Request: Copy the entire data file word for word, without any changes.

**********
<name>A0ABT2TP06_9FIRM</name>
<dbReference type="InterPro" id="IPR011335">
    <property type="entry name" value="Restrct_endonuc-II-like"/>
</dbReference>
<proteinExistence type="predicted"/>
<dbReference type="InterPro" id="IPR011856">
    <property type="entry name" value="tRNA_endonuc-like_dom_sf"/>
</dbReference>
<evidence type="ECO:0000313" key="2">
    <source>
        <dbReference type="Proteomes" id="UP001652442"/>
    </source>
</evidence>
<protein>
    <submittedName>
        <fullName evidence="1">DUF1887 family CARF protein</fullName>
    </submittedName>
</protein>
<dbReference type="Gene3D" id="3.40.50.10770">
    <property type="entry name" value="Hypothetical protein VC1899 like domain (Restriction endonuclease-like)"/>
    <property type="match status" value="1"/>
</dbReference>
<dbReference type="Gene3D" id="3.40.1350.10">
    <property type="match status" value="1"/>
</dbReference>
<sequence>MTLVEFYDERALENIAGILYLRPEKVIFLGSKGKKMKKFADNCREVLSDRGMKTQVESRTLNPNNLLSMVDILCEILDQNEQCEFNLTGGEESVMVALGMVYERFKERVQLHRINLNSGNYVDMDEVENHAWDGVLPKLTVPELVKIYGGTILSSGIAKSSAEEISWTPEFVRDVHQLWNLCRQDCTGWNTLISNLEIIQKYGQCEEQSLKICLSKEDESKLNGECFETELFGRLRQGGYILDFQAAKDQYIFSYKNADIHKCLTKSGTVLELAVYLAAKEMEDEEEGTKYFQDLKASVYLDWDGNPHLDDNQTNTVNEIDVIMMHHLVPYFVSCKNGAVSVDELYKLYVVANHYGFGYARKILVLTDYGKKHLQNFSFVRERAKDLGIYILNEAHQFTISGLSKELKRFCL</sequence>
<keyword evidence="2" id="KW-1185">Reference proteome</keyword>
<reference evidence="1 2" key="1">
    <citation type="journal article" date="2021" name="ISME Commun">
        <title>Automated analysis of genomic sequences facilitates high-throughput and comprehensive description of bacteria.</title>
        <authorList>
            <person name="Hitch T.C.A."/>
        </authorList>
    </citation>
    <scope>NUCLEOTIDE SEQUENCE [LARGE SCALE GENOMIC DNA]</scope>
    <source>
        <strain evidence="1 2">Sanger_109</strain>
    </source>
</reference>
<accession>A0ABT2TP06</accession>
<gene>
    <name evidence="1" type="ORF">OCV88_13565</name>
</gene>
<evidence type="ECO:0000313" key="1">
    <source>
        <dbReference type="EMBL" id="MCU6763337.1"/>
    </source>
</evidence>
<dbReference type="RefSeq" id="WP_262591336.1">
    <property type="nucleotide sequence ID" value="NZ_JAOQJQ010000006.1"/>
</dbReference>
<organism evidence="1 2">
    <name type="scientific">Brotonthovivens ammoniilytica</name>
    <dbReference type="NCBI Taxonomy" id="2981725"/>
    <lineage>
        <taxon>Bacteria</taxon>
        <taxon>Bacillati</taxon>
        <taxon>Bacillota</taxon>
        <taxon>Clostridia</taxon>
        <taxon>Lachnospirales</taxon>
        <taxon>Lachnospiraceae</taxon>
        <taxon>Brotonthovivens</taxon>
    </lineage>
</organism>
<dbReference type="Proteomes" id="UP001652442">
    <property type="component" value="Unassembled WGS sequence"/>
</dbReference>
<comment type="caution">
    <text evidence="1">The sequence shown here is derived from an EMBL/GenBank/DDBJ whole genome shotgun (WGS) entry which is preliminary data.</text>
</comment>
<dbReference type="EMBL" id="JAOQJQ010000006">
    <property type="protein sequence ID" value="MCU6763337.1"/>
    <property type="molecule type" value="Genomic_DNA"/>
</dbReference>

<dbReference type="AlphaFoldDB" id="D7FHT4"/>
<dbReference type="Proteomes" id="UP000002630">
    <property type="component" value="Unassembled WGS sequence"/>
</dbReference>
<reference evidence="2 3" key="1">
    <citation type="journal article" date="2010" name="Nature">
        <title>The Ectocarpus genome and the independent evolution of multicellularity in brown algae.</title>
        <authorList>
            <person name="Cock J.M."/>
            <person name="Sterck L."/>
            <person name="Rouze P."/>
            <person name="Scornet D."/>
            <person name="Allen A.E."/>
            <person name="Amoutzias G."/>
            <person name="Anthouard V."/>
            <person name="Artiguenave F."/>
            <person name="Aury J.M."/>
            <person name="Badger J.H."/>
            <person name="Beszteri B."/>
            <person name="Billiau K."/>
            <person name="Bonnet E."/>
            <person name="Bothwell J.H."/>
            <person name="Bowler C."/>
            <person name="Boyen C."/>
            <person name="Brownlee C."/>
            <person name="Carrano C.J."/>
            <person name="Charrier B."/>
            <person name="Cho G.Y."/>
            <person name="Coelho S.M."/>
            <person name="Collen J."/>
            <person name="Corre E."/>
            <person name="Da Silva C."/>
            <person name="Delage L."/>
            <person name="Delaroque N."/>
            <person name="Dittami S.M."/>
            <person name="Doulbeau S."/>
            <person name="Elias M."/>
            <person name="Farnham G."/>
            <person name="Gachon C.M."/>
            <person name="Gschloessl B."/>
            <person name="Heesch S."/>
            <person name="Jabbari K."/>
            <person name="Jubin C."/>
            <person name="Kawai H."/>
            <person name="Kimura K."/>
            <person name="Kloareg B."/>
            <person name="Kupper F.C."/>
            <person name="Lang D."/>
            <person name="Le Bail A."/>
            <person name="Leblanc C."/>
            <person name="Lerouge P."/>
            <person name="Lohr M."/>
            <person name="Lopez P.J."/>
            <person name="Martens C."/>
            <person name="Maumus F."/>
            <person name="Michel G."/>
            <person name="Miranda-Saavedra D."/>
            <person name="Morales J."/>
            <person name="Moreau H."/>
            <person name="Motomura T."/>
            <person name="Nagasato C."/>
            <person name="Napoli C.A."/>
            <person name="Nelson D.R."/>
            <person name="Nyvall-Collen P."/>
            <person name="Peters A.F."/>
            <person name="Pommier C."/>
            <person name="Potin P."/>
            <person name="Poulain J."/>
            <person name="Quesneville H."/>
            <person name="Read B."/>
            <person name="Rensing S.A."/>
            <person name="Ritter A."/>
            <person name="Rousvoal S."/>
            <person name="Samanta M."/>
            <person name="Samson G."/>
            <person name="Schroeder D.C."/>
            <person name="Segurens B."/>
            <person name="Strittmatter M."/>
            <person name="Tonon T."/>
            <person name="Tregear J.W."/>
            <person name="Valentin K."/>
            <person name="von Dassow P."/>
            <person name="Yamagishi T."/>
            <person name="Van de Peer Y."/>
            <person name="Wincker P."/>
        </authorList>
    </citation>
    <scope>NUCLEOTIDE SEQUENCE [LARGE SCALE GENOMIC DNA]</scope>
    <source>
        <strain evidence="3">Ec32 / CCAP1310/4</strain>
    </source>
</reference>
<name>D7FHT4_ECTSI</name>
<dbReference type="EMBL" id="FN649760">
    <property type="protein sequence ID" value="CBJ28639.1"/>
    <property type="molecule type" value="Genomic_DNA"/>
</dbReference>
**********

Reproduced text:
<name>A0ABT2TP06_9FIRM</name>
<dbReference type="InterPro" id="IPR011335">
    <property type="entry name" value="Restrct_endonuc-II-like"/>
</dbReference>
<proteinExistence type="predicted"/>
<dbReference type="InterPro" id="IPR011856">
    <property type="entry name" value="tRNA_endonuc-like_dom_sf"/>
</dbReference>
<evidence type="ECO:0000313" key="2">
    <source>
        <dbReference type="Proteomes" id="UP001652442"/>
    </source>
</evidence>
<protein>
    <submittedName>
        <fullName evidence="1">DUF1887 family CARF protein</fullName>
    </submittedName>
</protein>
<dbReference type="Gene3D" id="3.40.50.10770">
    <property type="entry name" value="Hypothetical protein VC1899 like domain (Restriction endonuclease-like)"/>
    <property type="match status" value="1"/>
</dbReference>
<dbReference type="Gene3D" id="3.40.1350.10">
    <property type="match status" value="1"/>
</dbReference>
<sequence>MTLVEFYDERALENIAGILYLRPEKVIFLGSKGKKMKKFADNCREVLSDRGMKTQVESRTLNPNNLLSMVDILCEILDQNEQCEFNLTGGEESVMVALGMVYERFKERVQLHRINLNSGNYVDMDEVENHAWDGVLPKLTVPELVKIYGGTILSSGIAKSSAEEISWTPEFVRDVHQLWNLCRQDCTGWNTLISNLEIIQKYGQCEEQSLKICLSKEDESKLNGECFETELFGRLRQGGYILDFQAAKDQYIFSYKNADIHKCLTKSGTVLELAVYLAAKEMEDEEEGTKYFQDLKASVYLDWDGNPHLDDNQTNTVNEIDVIMMHHLVPYFVSCKNGAVSVDELYKLYVVANHYGFGYARKILVLTDYGKKHLQNFSFVRERAKDLGIYILNEAHQFTISGLSKELKRFCL</sequence>
<keyword evidence="2" id="KW-1185">Reference proteome</keyword>
<reference evidence="1 2" key="1">
    <citation type="journal article" date="2021" name="ISME Commun">
        <title>Automated analysis of genomic sequences facilitates high-throughput and comprehensive description of bacteria.</title>
        <authorList>
            <person name="Hitch T.C.A."/>
        </authorList>
    </citation>
    <scope>NUCLEOTIDE SEQUENCE [LARGE SCALE GENOMIC DNA]</scope>
    <source>
        <strain evidence="1 2">Sanger_109</strain>
    </source>
</reference>
<accession>A0ABT2TP06</accession>
<gene>
    <name evidence="1" type="ORF">OCV88_13565</name>
</gene>
<evidence type="ECO:0000313" key="1">
    <source>
        <dbReference type="EMBL" id="MCU6763337.1"/>
    </source>
</evidence>
<dbReference type="RefSeq" id="WP_262591336.1">
    <property type="nucleotide sequence ID" value="NZ_JAOQJQ010000006.1"/>
</dbReference>
<organism evidence="1 2">
    <name type="scientific">Brotonthovivens ammoniilytica</name>
    <dbReference type="NCBI Taxonomy" id="2981725"/>
    <lineage>
        <taxon>Bacteria</taxon>
        <taxon>Bacillati</taxon>
        <taxon>Bacillota</taxon>
        <taxon>Clostridia</taxon>
        <taxon>Lachnospirales</taxon>
        <taxon>Lachnospiraceae</taxon>
        <taxon>Brotonthovivens</taxon>
    </lineage>
</organism>
<dbReference type="Proteomes" id="UP001652442">
    <property type="component" value="Unassembled WGS sequence"/>
</dbReference>
<comment type="caution">
    <text evidence="1">The sequence shown here is derived from an EMBL/GenBank/DDBJ whole genome shotgun (WGS) entry which is preliminary data.</text>
</comment>
<dbReference type="EMBL" id="JAOQJQ010000006">
    <property type="protein sequence ID" value="MCU6763337.1"/>
    <property type="molecule type" value="Genomic_DNA"/>
</dbReference>

<dbReference type="AlphaFoldDB" id="D7FHT4"/>
<dbReference type="Proteomes" id="UP000002630">
    <property type="component" value="Unassembled WGS sequence"/>
</dbReference>
<reference evidence="2 3" key="1">
    <citation type="journal article" date="2010" name="Nature">
        <title>The Ectocarpus genome and the independent evolution of multicellularity in brown algae.</title>
        <authorList>
            <person name="Cock J.M."/>
            <person name="Sterck L."/>
            <person name="Rouze P."/>
            <person name="Scornet D."/>
            <person name="Allen A.E."/>
            <person name="Amoutzias G."/>
            <person name="Anthouard V."/>
            <person name="Artiguenave F."/>
            <person name="Aury J.M."/>
            <person name="Badger J.H."/>
            <person name="Beszteri B."/>
            <person name="Billiau K."/>
            <person name="Bonnet E."/>
            <person name="Bothwell J.H."/>
            <person name="Bowler C."/>
            <person name="Boyen C."/>
            <person name="Brownlee C."/>
            <person name="Carrano C.J."/>
            <person name="Charrier B."/>
            <person name="Cho G.Y."/>
            <person name="Coelho S.M."/>
            <person name="Collen J."/>
            <person name="Corre E."/>
            <person name="Da Silva C."/>
            <person name="Delage L."/>
            <person name="Delaroque N."/>
            <person name="Dittami S.M."/>
            <person name="Doulbeau S."/>
            <person name="Elias M."/>
            <person name="Farnham G."/>
            <person name="Gachon C.M."/>
            <person name="Gschloessl B."/>
            <person name="Heesch S."/>
            <person name="Jabbari K."/>
            <person name="Jubin C."/>
            <person name="Kawai H."/>
            <person name="Kimura K."/>
            <person name="Kloareg B."/>
            <person name="Kupper F.C."/>
            <person name="Lang D."/>
            <person name="Le Bail A."/>
            <person name="Leblanc C."/>
            <person name="Lerouge P."/>
            <person name="Lohr M."/>
            <person name="Lopez P.J."/>
            <person name="Martens C."/>
            <person name="Maumus F."/>
            <person name="Michel G."/>
            <person name="Miranda-Saavedra D."/>
            <person name="Morales J."/>
            <person name="Moreau H."/>
            <person name="Motomura T."/>
            <person name="Nagasato C."/>
            <person name="Napoli C.A."/>
            <person name="Nelson D.R."/>
            <person name="Nyvall-Collen P."/>
            <person name="Peters A.F."/>
            <person name="Pommier C."/>
            <person name="Potin P."/>
            <person name="Poulain J."/>
            <person name="Quesneville H."/>
            <person name="Read B."/>
            <person name="Rensing S.A."/>
            <person name="Ritter A."/>
            <person name="Rousvoal S."/>
            <person name="Samanta M."/>
            <person name="Samson G."/>
            <person name="Schroeder D.C."/>
            <person name="Segurens B."/>
            <person name="Strittmatter M."/>
            <person name="Tonon T."/>
            <person name="Tregear J.W."/>
            <person name="Valentin K."/>
            <person name="von Dassow P."/>
            <person name="Yamagishi T."/>
            <person name="Van de Peer Y."/>
            <person name="Wincker P."/>
        </authorList>
    </citation>
    <scope>NUCLEOTIDE SEQUENCE [LARGE SCALE GENOMIC DNA]</scope>
    <source>
        <strain evidence="3">Ec32 / CCAP1310/4</strain>
    </source>
</reference>
<name>D7FHT4_ECTSI</name>
<dbReference type="EMBL" id="FN649760">
    <property type="protein sequence ID" value="CBJ28639.1"/>
    <property type="molecule type" value="Genomic_DNA"/>
</dbReference>